Posts Tagged ‘Frank Mugisha’

Civil Rights Defender of the Year 2022 to LGBTI defenders Xheni Karaj and Frank Mugisha

April 21, 2022

On 21 April 2022 LGBTI+ activists and human rights defenders Frank Mugisha from Uganda and Xheni Karaj from Albania were awarded the Civil Rights Defender of the year award 2022.  For more on this award and its laureates, see: https://www.trueheroesfilms.org/thedigest/awards/F2D9088D-2A4E-4FFF-8EC8-7AF252D5B5E7.  

“Xheni Karaj, from Albania, and Frank Mugisha, from Uganda, are two of the world’s most courageous LGBTI+ activists and human rights defenders. Despite working in environments where homophobia is widespread, they continue fighting with impressive resilience, for every individual’s right to have their own sexual orientation and gender identity. They have both been instrumental in building LGBTI+ movements in their countries and inspire LGBTI+ activists all over the Balkan region and the African continent,” the Civil Rights Defenders Board of Directors writes in the motivation for the award.  

The right to one’s own sexuality and gender identity is a human right, but violence and discrimination against people from the LGBTI+ community is still a problem globally. Xheni Karaj, founder and Executive Director of Aleanca LGBT in Albania and Frank Mugisha, Executive Director of Sexual Minorities Uganda (SMUG) are working for LGBTI+ and human rights in countries where violence, discrimination, and homophobia is widespread. Due to the situation in both Uganda and Albania, many LGBTI+ people keep their sexual identity hidden out of fear for the consequences they might face if coming out in public. Through education, advocacy, and building a community for LGBTI+ persons, Frank Mugisha and Xheni Karaj are contributing to improving the lives of thousands. Their commitment to LGBTI+ rights has played a huge part in the progress for human rights in their regions.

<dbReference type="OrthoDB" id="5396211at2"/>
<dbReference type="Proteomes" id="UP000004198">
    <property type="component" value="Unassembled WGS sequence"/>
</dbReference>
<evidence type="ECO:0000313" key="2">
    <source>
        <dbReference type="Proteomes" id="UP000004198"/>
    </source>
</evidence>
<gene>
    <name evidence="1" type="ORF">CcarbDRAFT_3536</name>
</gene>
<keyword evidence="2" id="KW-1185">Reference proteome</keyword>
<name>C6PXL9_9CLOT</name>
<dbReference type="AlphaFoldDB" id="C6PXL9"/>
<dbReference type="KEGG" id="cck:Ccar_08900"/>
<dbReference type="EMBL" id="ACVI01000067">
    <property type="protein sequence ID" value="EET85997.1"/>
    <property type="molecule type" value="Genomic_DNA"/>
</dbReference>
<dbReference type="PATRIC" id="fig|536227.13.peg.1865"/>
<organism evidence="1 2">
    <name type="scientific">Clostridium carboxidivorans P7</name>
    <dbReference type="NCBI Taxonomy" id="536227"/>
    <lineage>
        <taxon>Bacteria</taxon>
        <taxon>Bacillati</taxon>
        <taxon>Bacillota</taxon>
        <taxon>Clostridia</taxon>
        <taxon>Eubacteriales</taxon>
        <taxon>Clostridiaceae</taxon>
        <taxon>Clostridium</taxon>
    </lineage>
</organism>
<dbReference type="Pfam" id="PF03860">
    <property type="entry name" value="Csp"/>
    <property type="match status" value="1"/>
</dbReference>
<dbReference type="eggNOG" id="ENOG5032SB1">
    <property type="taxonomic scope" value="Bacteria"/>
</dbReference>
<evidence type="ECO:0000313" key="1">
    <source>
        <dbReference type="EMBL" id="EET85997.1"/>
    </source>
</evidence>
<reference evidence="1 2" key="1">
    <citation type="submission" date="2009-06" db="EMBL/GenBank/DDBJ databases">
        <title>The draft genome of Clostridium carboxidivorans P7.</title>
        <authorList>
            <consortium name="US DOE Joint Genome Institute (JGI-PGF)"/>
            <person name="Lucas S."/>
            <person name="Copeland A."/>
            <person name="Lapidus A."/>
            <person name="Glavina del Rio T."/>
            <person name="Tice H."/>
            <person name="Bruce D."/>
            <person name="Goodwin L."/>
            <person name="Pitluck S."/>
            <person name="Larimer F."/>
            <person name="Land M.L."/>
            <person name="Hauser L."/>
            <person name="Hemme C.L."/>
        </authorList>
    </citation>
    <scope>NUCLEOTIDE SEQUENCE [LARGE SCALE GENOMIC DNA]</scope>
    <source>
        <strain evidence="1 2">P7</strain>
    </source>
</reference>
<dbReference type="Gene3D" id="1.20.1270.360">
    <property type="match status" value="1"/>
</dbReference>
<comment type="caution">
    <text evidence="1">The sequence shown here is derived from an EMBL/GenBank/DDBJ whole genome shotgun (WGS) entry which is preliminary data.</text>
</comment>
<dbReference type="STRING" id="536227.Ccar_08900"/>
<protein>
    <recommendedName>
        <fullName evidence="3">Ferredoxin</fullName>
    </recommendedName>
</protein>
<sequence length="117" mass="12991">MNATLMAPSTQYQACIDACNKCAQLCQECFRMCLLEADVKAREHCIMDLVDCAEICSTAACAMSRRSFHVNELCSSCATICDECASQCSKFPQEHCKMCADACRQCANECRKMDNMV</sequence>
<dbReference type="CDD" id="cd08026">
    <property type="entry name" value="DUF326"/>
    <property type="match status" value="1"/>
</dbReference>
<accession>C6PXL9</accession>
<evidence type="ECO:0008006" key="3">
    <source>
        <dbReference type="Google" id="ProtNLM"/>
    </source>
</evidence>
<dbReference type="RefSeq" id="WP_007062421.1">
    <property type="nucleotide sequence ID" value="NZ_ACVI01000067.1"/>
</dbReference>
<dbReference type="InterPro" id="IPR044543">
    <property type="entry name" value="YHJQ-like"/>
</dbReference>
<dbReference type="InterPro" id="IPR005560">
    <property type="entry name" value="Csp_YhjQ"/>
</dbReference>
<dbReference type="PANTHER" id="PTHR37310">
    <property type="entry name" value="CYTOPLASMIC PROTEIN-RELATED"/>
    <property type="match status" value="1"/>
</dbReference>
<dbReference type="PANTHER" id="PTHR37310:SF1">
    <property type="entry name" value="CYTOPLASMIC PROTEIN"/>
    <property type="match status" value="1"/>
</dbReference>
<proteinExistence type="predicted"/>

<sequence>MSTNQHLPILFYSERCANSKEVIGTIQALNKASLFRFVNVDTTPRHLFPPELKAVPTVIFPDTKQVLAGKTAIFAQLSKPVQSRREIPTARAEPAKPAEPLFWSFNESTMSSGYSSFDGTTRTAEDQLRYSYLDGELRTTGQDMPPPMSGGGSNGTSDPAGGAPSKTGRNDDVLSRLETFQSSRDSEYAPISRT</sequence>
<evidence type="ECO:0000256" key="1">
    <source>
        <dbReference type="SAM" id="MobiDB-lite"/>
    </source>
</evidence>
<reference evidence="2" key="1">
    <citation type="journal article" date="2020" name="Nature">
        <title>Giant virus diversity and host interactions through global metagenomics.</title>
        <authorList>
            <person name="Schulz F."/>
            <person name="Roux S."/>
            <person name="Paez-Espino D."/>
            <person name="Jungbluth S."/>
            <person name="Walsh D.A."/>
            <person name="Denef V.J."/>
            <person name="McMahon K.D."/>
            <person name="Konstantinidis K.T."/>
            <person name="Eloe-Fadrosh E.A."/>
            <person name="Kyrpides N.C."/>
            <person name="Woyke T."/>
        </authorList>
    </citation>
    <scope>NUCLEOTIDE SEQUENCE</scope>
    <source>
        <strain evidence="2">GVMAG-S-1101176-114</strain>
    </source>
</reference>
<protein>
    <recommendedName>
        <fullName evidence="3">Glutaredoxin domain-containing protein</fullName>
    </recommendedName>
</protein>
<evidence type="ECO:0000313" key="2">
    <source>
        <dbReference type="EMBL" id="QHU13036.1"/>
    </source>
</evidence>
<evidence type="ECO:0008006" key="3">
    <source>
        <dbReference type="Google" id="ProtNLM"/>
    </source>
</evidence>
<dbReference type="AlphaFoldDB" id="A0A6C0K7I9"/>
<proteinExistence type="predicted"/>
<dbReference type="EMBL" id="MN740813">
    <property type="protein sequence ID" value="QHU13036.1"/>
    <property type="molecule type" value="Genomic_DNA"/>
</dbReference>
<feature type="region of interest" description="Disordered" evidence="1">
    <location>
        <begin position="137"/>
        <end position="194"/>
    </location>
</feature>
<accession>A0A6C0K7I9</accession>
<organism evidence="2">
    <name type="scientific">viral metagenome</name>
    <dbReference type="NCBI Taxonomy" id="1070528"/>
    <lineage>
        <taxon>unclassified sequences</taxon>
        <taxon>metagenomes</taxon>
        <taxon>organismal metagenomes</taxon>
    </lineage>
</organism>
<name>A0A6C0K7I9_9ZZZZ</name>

I am excited and happy about the award. This prize shows that LGBTI+ rights are part of universal human rights. For us, it is a recognition that we are involved in advancing human rights work,” says Frank Mugisha. 

“The award made us all feel very happy and appreciated and motivates us to continue with the good work we are doing. To get this acknowledgment also helps me realise that we are making a revolution in Albania. From being invisible, we have showed people that we exist. That we are proud of ourselves, and we should have the right to be free and tell our stories,” says Xheni Karaj.

Ugandan human rights defenders start David Kato lecture

February 9, 2022

Joto La Jiwe, in Erasing 76 Crimes of 7 February 2022 reports that human rights defenders in Uganda have launched a lecture series in memory of David Kato, the Ugandan human rights activist and teacher who was murdered eleven years ago in a homophobic attack. See: https://www.trueheroesfilms.org/thedigest/awards/94EE8123-09C7-410A-9DE9-A0077FA87F31


Human rights defenders pose at Kuchu Remembrance Day on Jan. 26, 2022, in honor of LGBT people killed. The event marked the launch of the planned David Kato Memorial Lectures in Kampala, Uganda. (Photo courtesy of Frank Mugisha)

The future “David Kato Memorial Lectures” were launched on 26 January 2022, during an event in Kampala organized by Hassan Shire, executive director of Defend Defenders, and Clément Nyaletsossi, United Nations Special Rapporteur on the Rights to Freedom of Peaceful Assembly and of Association. That date, the anniversary of Kato’s death, has been commemorated by Ugandan LGBT people since 2020 as Kuchu Remembrance Day, a day to remember the lives of LGBT activists who have been killed because of their activism and sexuality.

David Kato was considered a father of Uganda’s gay rights movement and described as “Uganda’s first openly gay man.” He became highly involved with the underground LGBT rights movement in Uganda, eventually becoming one of the founding members of Sexual Minorities Uganda (SMUG) in 2004.